The Hadramawt is a region of in the south-eastern part of present-day Yemen. Since antiquity, it has been vital in the network of ports that made up the Indian Ocean trade system. The main ports, Mukalla and Shihr have been the exit and entry points for the main cities in the interior Wadi Hadramawt, Shibam, Sayun and Tarim, as well as smaller towns and villages. Migration from Hadramawt to Africa dates back to at least the first century ce. The Islamic period is better documented than the pre-Islamic period, and it shows that there were four main destinations: (a) the Red Sea and the Horn of Africa; (b) the East African coast, including the Comoro Islands, Mozambique, and Northern Madagascar; (c) Southern Africa; and (d) the African interior (Tanzania, Congo, Kenya, and Uganda). The migrants were, from the early period until well into the 20th century, almost exclusively male, and they tended to marry strategically into local clans to obtain access to trade networks. Over time, many lost their connection to the Hadramawt, but they might reactivate that identity at times when “Arabness” was a political advantage, such as during the period of Bu Saidi rule in East Africa. The colonial period led to restrictions on movement to and from the Hadramawt, but also to new business opportunities for Hadramis in Africa. Decolonization was at times traumatic for the Hadramis in Africa too, but the new nation-states also offered opportunities for those who remained in Africa as citizens. Hadrami migration to Africa over the centuries also impacted the Hadramawt itself. The return visit was a tradition that emerged especially in the 19th century, when sons born in diaspora were sent to Hadramawt to learn about their ancestral homeland. These young men, known as muwalladun, spoke Swahili, Somali, or any other of their “mother-tongue” languages—but very little Arabic, which could make their stays in Hadramawt difficult. In the 20th century, descendants of Hadrami migrants to Africa tended to return to Hadramawt to seek employment or Islamic education.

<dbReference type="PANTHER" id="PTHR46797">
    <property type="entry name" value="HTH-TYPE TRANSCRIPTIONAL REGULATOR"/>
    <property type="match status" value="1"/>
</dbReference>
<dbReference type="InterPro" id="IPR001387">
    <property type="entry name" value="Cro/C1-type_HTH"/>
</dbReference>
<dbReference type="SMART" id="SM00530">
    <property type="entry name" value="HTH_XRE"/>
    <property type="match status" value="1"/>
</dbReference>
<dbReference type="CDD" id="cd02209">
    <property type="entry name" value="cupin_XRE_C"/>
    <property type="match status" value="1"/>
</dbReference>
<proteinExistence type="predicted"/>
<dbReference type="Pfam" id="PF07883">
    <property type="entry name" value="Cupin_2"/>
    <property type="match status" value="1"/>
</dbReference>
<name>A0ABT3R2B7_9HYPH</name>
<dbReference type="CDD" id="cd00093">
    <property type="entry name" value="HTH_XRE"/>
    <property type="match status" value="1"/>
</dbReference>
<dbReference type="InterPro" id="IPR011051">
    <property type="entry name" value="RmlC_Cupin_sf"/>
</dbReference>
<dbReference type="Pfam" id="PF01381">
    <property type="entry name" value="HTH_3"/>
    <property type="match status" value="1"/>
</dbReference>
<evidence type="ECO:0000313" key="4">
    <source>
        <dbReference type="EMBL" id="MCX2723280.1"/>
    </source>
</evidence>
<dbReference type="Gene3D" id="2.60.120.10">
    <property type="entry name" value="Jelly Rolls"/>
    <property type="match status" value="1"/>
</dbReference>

Edward A. Alpers